WILDWOOD — The city introduced its 2012 budget Wednesday, the last of the state’s 566 municipalities to do so.
“No one hates it more than me,” Mayor Ernie Troiano Jr. said of that distinction.
But he said he is optimistic that after this year the city will be in a much better financial position in 2013.
“Hopefully we’ll be introducing it first (in 2013),” Troiano said.
City officials said this year’s budget should total about $27 million, and will be supported by a tax levy of a little more than $17 million, a decrease from the 2011 levy of $17.1 million.
“We renegotiated contracts, through retirements, a lot of restricted spending and have recurring revenue. We just made sure we buckled down,” Troiano said. “We worked very hard on this.”
As introduced, the budget also calls for no increase in the local purpose tax rate of $1.088 per $100 of assessed valuation.
If that figure remains unchanged, the total tax rate for city residents, including county, library, open space and school taxes, would come to $1.936 per $100 of assessed value.
City auditor Bob Swartz, who spoke briefly about the spending plan during the regular City Commission meeting, called the budget’s development an interesting adventure.
Swartz said it began in 2010 when the city saw a $205 million decline in its ratable base, creating a major hole in the budget. Prior to the drop, the city was valued at $1.8 billion.
According to the most recent figures from the Cape May County Board of Taxation, the city is valued at $1.5 billion.
Swartz said that with the decline in value, the city looked at layoffs, a move the current administration decided not to take. Instead, the city approved an emergency appropriation of $2.15 million last year to make up the difference.
The city had initially hoped to use $1.8 million of that money as surplus toward the 2012 budget, but the state would not allow it. That forced the city to pursue other options such as increasing fees and creating new amenities that will charge user fees.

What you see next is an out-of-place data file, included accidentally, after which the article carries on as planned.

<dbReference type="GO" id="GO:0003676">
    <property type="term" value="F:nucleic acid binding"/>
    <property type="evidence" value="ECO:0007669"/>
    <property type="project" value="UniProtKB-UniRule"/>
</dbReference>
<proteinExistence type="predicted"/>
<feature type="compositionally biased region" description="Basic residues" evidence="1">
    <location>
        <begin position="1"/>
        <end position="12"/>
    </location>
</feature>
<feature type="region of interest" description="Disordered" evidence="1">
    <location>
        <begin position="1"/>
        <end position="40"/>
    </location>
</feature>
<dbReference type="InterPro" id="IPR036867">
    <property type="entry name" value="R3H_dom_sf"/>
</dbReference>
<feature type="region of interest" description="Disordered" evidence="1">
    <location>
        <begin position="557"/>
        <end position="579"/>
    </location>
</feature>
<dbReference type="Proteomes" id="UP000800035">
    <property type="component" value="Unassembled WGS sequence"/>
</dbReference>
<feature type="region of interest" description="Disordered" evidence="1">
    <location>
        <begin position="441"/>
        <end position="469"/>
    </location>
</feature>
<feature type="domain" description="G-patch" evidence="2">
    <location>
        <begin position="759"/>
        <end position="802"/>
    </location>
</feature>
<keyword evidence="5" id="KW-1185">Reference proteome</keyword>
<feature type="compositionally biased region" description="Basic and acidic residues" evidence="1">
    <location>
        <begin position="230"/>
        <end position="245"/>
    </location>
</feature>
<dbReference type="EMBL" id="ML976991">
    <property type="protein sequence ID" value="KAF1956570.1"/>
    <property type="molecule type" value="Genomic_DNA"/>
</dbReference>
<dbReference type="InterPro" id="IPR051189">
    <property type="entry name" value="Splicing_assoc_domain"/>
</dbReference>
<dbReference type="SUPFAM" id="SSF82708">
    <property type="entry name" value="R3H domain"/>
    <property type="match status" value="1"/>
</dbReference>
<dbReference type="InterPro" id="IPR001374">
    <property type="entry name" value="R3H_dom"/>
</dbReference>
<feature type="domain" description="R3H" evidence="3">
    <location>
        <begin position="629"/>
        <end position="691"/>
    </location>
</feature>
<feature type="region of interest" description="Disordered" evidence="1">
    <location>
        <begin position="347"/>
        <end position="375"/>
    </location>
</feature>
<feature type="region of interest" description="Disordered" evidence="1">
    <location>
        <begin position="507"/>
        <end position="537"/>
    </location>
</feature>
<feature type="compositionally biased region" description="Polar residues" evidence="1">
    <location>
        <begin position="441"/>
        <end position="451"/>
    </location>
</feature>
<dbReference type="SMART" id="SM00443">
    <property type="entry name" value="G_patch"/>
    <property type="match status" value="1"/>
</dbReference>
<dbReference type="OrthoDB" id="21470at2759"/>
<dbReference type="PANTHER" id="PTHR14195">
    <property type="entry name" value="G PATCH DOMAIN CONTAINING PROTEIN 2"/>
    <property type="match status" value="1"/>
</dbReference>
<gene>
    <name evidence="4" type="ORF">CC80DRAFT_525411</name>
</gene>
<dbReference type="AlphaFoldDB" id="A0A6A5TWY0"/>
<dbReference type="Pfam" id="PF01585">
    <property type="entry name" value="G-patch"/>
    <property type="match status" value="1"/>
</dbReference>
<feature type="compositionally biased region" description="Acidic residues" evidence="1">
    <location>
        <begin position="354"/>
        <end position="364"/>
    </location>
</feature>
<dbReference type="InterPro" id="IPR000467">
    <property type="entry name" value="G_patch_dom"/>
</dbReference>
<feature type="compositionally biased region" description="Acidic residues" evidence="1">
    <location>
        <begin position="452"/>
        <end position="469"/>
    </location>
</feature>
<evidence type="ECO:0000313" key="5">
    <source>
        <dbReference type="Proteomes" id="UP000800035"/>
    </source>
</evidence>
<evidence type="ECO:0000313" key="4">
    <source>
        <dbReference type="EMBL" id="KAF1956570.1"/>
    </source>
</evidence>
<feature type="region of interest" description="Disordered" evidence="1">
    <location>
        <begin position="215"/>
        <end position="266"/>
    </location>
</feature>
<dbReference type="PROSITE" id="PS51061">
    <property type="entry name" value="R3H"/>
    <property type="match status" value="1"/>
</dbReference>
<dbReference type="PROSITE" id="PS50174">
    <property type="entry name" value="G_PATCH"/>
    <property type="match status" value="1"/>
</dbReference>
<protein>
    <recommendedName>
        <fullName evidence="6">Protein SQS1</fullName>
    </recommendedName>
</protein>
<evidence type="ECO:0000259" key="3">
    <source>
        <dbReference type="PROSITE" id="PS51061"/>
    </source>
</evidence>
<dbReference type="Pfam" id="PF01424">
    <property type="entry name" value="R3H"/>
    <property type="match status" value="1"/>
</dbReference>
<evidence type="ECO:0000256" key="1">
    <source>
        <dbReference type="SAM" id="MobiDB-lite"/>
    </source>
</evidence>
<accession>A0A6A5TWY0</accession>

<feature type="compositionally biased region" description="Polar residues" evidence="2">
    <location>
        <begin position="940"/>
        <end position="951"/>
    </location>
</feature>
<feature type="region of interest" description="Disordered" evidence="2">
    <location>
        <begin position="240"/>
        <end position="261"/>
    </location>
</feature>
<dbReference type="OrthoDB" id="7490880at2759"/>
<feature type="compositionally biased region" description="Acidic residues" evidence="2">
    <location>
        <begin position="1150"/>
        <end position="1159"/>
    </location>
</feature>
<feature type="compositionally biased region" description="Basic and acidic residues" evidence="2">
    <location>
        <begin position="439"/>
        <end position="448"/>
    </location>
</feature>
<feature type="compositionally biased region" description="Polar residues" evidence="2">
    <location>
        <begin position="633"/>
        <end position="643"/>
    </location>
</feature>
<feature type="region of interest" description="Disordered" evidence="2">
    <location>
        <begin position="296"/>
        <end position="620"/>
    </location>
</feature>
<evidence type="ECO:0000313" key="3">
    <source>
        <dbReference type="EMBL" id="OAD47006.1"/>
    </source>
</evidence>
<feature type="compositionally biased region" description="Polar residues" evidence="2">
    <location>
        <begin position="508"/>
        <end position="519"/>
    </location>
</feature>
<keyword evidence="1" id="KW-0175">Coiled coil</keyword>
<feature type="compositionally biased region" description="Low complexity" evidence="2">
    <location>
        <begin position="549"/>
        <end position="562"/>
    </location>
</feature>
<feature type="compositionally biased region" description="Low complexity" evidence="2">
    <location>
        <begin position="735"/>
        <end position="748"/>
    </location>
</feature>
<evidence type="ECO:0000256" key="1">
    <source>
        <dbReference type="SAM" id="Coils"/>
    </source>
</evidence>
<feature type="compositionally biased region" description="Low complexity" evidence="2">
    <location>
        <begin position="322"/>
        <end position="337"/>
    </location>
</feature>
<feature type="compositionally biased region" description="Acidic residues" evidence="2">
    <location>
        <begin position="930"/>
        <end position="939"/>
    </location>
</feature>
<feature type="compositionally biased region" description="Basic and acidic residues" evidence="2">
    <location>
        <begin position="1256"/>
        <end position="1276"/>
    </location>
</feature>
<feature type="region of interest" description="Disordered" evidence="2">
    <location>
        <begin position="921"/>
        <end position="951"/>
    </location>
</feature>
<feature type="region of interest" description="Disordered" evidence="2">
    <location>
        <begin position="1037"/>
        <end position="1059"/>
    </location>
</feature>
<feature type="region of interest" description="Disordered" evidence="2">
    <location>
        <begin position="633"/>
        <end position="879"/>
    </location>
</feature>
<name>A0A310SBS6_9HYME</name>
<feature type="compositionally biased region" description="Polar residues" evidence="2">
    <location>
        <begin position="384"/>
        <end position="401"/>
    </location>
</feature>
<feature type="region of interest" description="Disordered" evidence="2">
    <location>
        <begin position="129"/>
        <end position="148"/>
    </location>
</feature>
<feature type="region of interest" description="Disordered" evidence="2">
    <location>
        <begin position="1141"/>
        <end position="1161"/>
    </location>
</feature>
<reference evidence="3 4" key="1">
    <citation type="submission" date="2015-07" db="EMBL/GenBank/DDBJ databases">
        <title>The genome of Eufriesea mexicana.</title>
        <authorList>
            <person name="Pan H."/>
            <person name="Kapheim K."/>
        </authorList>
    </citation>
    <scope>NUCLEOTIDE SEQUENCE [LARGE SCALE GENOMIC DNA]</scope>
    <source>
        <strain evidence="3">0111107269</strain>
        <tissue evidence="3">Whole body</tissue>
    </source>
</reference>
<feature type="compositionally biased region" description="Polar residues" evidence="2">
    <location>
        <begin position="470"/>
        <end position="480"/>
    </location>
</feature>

Troiano said the budget will not include any layoffs. Earlier this year, the city had created a layoff plan that would have resulted in 25 job losses.
The city now has 168 year-round employees and 136 seasonal workers.
“We’re sitting in a very good position (for next year). The money we weren’t allowed to use, we still have that. We have the back bay, which could become a nice addition, and we have recurring revenues,” Troiano said.
During the meeting, Troiano pointed to Gov. Chris Christie’s recent signing of legislation that increases the number of solar credits that the state’s electricity utilities must buy, a move designed to aid growth in the solar industry.The city has talked for several years about turning the former back bay landfill into a solar farm.
Troiano credited city employees, department heads and his fellow commissioners with making the budget possible, and he acknowledged his political opponents, who he said were expecting taxes to increase.
“For all those people who were praying for a tax increase, sorry to disappoint you,” Troiano said.
Copies of the budget were not available Wednesday, but should be available to the public within the next few days.
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